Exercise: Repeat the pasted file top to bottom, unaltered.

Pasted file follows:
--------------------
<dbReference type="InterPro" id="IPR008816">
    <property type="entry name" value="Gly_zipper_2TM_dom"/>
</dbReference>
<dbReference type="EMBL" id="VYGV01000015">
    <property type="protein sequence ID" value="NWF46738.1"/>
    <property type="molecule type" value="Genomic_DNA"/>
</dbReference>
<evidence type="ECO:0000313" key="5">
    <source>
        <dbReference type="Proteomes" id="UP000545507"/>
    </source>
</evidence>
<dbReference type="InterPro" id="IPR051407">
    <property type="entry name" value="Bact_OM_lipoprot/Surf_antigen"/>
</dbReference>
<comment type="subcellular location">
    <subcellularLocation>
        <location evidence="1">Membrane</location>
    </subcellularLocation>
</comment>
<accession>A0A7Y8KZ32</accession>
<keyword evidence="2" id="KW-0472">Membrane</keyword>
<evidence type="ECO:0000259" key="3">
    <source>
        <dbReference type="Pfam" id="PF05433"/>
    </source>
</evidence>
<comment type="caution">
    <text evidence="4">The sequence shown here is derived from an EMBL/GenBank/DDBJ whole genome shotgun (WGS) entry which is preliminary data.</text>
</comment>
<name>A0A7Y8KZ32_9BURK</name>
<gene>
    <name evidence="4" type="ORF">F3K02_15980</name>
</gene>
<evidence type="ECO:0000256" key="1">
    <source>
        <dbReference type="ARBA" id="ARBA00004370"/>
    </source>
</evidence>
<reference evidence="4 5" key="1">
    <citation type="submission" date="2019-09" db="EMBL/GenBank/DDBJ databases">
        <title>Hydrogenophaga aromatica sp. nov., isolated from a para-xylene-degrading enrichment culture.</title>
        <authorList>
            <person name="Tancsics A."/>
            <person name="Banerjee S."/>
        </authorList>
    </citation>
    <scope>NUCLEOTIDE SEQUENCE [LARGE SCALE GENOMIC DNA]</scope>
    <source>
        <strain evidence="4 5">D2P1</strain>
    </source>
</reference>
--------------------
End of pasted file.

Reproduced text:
<dbReference type="InterPro" id="IPR008816">
    <property type="entry name" value="Gly_zipper_2TM_dom"/>
</dbReference>
<dbReference type="EMBL" id="VYGV01000015">
    <property type="protein sequence ID" value="NWF46738.1"/>
    <property type="molecule type" value="Genomic_DNA"/>
</dbReference>
<evidence type="ECO:0000313" key="5">
    <source>
        <dbReference type="Proteomes" id="UP000545507"/>
    </source>
</evidence>
<dbReference type="InterPro" id="IPR051407">
    <property type="entry name" value="Bact_OM_lipoprot/Surf_antigen"/>
</dbReference>
<comment type="subcellular location">
    <subcellularLocation>
        <location evidence="1">Membrane</location>
    </subcellularLocation>
</comment>
<accession>A0A7Y8KZ32</accession>
<keyword evidence="2" id="KW-0472">Membrane</keyword>
<evidence type="ECO:0000259" key="3">
    <source>
        <dbReference type="Pfam" id="PF05433"/>
    </source>
</evidence>
<comment type="caution">
    <text evidence="4">The sequence shown here is derived from an EMBL/GenBank/DDBJ whole genome shotgun (WGS) entry which is preliminary data.</text>
</comment>
<name>A0A7Y8KZ32_9BURK</name>
<gene>
    <name evidence="4" type="ORF">F3K02_15980</name>
</gene>
<evidence type="ECO:0000256" key="1">
    <source>
        <dbReference type="ARBA" id="ARBA00004370"/>
    </source>
</evidence>
<reference evidence="4 5" key="1">
    <citation type="submission" date="2019-09" db="EMBL/GenBank/DDBJ databases">
        <title>Hydrogenophaga aromatica sp. nov., isolated from a para-xylene-degrading enrichment culture.</title>
        <authorList>
            <person name="Tancsics A."/>
            <person name="Banerjee S."/>
        </authorList>
    </citation>
    <scope>NUCLEOTIDE SEQUENCE [LARGE SCALE GENOMIC DNA]</scope>
    <source>
        <strain evidence="4 5">D2P1</strain>
    </source>
</reference>